I scoop up the fluttering dryer sheets from under the breakfast table quickly trailing it along the edges of the table to remove lint and crayon wrapper bits as I do. I walk past the whirring grinder and open the trash. Pieces of orange paper remind me of the Fall Jamboree I need to pay for, the book selection for a class project, a pumpkin math program requesting volunteers. I make mental notes as I go. I turn the stove off even as the cooker hisses a third time. I stand akimbo, hands on my hips and survey the scene before me. School bags are stacked on the document desk, Laddu is pushing a tiny chair all over the living room, Ammu and Pattu are on the coffee table now pushed up to the shelf housing the wave radio setting up half-naked dolls surrounded by plush toys. Homework is done, dinner halfway prepared and there is a sense of anticipation. Of Saathi coming home, of impending showers, of a house winding down for the day.
I feel a satisfaction flood me. I also feel overwhelmed. The calendar on my phone reminds me of Monday being a holiday for the kids, Wednesday being early dismissal. I relax knowing I have nothing by way of errands or appointments. For a fleeting moment, I go back to a time when I worked. When Ammu and Pattu were little and homework was years in the future. I try to remember what my schedule looked like. I grasp at the pieces that float around my head and realize piecing together a whole will be impossible. I wonder why they say it will be easier to go back to work once the kids are in full-time school. From what I can see, it seemed easier with them in full-time care, the teachers picking up my share of nurturing and keeping them safe and occupied as weekdays rolled past.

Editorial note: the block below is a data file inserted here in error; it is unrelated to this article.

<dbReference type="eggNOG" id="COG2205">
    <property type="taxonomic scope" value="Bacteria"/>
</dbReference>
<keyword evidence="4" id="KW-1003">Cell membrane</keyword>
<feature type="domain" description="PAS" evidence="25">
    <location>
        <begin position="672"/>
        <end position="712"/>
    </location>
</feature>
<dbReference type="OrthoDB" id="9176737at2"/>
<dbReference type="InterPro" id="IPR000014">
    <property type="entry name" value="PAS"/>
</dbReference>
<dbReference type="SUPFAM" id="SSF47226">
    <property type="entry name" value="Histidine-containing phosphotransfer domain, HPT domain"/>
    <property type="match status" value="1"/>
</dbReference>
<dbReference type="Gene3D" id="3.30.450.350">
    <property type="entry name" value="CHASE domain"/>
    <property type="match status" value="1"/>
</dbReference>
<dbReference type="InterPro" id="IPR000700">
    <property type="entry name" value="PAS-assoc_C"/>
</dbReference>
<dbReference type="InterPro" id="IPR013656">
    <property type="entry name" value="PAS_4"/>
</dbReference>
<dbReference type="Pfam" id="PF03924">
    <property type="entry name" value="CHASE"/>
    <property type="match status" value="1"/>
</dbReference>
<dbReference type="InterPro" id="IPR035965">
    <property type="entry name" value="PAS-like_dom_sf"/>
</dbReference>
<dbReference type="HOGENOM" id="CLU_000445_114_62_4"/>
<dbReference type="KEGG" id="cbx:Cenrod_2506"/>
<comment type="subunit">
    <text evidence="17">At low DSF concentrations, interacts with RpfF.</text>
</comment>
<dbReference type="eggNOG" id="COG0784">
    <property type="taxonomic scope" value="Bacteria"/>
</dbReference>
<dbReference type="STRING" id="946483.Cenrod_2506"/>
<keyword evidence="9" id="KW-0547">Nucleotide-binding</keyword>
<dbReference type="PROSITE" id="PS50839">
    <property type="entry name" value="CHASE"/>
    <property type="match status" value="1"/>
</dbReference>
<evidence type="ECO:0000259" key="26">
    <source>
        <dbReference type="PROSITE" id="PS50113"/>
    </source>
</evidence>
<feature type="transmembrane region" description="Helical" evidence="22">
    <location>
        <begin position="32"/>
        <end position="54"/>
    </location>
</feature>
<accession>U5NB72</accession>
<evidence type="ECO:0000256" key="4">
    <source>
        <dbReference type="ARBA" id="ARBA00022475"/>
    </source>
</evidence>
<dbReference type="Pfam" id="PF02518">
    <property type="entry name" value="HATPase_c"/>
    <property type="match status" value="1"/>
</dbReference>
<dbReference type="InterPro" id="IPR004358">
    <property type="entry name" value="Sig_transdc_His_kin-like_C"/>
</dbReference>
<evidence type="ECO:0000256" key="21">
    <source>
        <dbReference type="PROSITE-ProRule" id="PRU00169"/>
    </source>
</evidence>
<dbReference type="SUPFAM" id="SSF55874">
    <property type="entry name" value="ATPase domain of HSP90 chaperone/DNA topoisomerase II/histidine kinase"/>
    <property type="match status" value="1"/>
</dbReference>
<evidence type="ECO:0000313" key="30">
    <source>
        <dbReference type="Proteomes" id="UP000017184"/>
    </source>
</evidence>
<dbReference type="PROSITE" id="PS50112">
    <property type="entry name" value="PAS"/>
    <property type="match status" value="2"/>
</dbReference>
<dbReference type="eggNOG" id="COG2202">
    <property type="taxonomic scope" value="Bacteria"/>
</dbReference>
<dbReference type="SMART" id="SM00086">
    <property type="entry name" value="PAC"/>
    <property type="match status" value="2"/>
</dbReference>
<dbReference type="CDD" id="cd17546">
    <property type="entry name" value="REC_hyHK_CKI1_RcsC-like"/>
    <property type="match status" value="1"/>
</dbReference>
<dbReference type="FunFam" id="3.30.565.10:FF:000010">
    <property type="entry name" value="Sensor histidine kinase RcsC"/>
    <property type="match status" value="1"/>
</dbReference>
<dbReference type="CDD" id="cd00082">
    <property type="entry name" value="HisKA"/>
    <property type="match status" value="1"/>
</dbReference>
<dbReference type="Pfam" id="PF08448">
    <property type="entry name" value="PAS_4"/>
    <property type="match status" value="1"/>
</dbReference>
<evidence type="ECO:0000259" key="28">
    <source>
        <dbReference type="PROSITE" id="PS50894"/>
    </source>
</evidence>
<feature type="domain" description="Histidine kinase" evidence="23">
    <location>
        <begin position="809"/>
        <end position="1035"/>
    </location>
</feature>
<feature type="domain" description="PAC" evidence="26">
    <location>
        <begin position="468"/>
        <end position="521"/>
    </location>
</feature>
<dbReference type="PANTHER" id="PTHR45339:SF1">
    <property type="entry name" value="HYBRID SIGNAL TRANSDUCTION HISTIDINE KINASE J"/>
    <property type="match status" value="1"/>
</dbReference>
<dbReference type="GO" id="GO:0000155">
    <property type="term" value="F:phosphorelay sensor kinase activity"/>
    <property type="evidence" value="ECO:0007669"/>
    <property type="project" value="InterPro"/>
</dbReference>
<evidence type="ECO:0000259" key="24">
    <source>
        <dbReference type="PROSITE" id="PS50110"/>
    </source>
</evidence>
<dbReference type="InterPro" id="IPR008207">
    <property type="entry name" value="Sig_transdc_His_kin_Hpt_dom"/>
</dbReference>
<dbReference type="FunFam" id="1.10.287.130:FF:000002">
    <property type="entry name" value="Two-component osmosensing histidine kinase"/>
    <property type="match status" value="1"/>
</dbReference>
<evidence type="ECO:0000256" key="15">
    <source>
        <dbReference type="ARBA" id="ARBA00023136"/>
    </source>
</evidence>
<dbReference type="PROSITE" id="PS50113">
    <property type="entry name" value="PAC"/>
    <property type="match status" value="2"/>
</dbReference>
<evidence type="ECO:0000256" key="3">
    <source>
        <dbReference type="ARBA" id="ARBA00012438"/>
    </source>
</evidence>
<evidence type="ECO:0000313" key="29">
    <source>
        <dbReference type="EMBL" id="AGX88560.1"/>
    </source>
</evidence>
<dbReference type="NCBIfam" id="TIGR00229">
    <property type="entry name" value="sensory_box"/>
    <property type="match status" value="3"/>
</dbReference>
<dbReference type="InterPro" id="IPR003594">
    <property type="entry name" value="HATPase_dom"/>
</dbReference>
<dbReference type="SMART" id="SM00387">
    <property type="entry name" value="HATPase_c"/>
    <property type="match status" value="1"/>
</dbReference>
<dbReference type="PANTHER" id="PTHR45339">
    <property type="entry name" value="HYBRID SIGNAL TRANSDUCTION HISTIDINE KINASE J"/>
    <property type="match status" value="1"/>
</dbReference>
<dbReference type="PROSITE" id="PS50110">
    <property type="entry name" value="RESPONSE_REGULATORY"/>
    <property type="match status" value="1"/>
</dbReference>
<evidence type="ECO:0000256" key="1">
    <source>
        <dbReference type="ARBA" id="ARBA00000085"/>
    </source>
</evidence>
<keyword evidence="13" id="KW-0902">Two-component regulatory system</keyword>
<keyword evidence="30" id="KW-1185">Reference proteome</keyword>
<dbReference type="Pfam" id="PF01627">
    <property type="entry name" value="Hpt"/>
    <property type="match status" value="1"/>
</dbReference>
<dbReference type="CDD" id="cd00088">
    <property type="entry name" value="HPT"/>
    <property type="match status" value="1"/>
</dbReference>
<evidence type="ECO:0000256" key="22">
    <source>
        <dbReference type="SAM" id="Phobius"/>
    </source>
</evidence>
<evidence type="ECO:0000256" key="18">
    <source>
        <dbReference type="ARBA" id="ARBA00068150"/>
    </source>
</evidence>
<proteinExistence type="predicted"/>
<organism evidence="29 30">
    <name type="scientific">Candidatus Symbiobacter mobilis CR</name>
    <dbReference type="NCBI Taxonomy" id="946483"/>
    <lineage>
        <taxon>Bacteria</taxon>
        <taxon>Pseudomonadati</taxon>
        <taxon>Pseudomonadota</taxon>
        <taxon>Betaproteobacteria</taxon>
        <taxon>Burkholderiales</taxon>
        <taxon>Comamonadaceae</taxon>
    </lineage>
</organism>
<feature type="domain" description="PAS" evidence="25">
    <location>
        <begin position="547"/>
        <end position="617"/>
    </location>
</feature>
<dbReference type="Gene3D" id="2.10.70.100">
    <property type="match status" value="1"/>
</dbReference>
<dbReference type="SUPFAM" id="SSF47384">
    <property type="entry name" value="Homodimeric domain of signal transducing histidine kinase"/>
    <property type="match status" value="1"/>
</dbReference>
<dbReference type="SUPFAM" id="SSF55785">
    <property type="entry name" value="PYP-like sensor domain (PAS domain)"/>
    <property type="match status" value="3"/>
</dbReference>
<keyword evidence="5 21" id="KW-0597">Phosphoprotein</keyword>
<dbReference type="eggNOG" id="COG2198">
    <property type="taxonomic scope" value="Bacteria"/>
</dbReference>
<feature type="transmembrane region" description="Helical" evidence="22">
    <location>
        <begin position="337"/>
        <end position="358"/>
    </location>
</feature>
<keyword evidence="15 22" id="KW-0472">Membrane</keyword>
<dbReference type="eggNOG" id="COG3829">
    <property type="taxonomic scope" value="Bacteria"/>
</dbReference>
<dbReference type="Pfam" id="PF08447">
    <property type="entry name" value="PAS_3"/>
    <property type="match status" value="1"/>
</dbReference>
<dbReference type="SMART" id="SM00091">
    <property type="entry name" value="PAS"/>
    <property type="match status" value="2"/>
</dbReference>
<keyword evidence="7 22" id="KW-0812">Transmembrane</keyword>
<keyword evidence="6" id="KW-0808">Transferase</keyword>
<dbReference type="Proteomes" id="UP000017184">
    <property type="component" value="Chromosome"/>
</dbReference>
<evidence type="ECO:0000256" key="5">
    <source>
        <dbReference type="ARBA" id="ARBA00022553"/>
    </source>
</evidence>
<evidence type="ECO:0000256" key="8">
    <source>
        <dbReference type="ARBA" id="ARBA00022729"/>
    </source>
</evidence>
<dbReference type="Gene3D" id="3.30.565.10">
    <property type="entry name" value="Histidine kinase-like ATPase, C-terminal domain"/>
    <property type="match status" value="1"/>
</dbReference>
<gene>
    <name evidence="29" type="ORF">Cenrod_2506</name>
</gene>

With every passing year, I see they need a kind of attention that takes up more mental space than I am used to sharing. The part of my brain that is actively planning ahead for their classes, their projects and being present as they grow. It takes the whole of me as I hover between a single page math sheet and a sheet that exhorts Ammu to read and illustrate what she saw. It makes me drop my guard, stop all the other threads processing in my head, forget the rasam simmering on the stove as I focus on her voicing each syllable, putting them together and bunching up the words to make up the sentence. It makes me smile as I see her eyes light up as she comprehends. I watch as she chooses her colors with care, sketching her impression of what she just understood. I watch as Pattu holds up her fingers, eyes scrunched in concentration as she figures addition. I watch as she reads silently, repeating the sentence as she tries to figure out if she needs to be adding or taking out numbers from her hand. I resist my impulse to point things out and wait till it dawns on her and she bends eagerly, filling those circles out.
I snap out of my reverie and reach out for my phone. I catch up tidbits of my friends’ lives as they vacation, run their business and anticipate the festive season. I stop in awe of a mother, working full-time, being present in her children’s lives and grabbing an opportunity to volunteer for the local fire company. It hits me that there are all kinds of us out there. Doing our thing, soldiering on and glancing at missed opportunities wistfully as we move. For a moment, I am tempted to sit, send a whisper of grace, sip on my tea and remember that much of this is fleeting.